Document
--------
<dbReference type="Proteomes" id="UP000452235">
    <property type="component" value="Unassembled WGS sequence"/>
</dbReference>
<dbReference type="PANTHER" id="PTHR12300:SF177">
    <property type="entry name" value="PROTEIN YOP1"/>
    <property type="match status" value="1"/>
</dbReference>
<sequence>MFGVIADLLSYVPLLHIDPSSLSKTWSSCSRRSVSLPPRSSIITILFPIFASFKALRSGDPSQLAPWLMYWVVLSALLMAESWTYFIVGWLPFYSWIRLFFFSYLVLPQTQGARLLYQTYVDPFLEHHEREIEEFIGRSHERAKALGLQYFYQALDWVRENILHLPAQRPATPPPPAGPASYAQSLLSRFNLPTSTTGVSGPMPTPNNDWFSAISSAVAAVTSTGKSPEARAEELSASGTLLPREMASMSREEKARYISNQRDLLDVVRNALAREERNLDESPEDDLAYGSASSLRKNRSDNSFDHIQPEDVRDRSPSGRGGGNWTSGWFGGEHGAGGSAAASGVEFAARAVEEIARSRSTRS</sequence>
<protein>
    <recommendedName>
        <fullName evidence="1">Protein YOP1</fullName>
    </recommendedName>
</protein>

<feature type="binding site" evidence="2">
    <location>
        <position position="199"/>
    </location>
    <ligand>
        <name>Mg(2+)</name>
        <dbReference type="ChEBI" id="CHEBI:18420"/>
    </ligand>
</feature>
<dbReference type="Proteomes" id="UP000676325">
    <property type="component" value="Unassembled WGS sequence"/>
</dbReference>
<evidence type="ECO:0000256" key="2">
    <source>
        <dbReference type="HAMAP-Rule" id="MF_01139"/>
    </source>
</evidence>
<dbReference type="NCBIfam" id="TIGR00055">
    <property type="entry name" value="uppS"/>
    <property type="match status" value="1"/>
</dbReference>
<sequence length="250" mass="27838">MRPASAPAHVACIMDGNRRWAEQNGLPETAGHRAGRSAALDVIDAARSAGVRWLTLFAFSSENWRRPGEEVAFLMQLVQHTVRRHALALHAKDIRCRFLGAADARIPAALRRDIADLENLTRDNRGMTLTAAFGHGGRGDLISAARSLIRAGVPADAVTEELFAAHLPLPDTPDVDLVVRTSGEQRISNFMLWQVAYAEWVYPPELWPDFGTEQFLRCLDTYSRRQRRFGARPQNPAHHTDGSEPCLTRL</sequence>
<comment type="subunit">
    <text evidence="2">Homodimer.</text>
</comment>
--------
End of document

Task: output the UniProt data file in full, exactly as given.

<dbReference type="Proteomes" id="UP000452235">
    <property type="component" value="Unassembled WGS sequence"/>
</dbReference>
<dbReference type="PANTHER" id="PTHR12300:SF177">
    <property type="entry name" value="PROTEIN YOP1"/>
    <property type="match status" value="1"/>
</dbReference>
<sequence>MFGVIADLLSYVPLLHIDPSSLSKTWSSCSRRSVSLPPRSSIITILFPIFASFKALRSGDPSQLAPWLMYWVVLSALLMAESWTYFIVGWLPFYSWIRLFFFSYLVLPQTQGARLLYQTYVDPFLEHHEREIEEFIGRSHERAKALGLQYFYQALDWVRENILHLPAQRPATPPPPAGPASYAQSLLSRFNLPTSTTGVSGPMPTPNNDWFSAISSAVAAVTSTGKSPEARAEELSASGTLLPREMASMSREEKARYISNQRDLLDVVRNALAREERNLDESPEDDLAYGSASSLRKNRSDNSFDHIQPEDVRDRSPSGRGGGNWTSGWFGGEHGAGGSAAASGVEFAARAVEEIARSRSTRS</sequence>
<protein>
    <recommendedName>
        <fullName evidence="1">Protein YOP1</fullName>
    </recommendedName>
</protein>

<feature type="binding site" evidence="2">
    <location>
        <position position="199"/>
    </location>
    <ligand>
        <name>Mg(2+)</name>
        <dbReference type="ChEBI" id="CHEBI:18420"/>
    </ligand>
</feature>
<dbReference type="Proteomes" id="UP000676325">
    <property type="component" value="Unassembled WGS sequence"/>
</dbReference>
<evidence type="ECO:0000256" key="2">
    <source>
        <dbReference type="HAMAP-Rule" id="MF_01139"/>
    </source>
</evidence>
<dbReference type="NCBIfam" id="TIGR00055">
    <property type="entry name" value="uppS"/>
    <property type="match status" value="1"/>
</dbReference>
<sequence length="250" mass="27838">MRPASAPAHVACIMDGNRRWAEQNGLPETAGHRAGRSAALDVIDAARSAGVRWLTLFAFSSENWRRPGEEVAFLMQLVQHTVRRHALALHAKDIRCRFLGAADARIPAALRRDIADLENLTRDNRGMTLTAAFGHGGRGDLISAARSLIRAGVPADAVTEELFAAHLPLPDTPDVDLVVRTSGEQRISNFMLWQVAYAEWVYPPELWPDFGTEQFLRCLDTYSRRQRRFGARPQNPAHHTDGSEPCLTRL</sequence>
<comment type="subunit">
    <text evidence="2">Homodimer.</text>
</comment>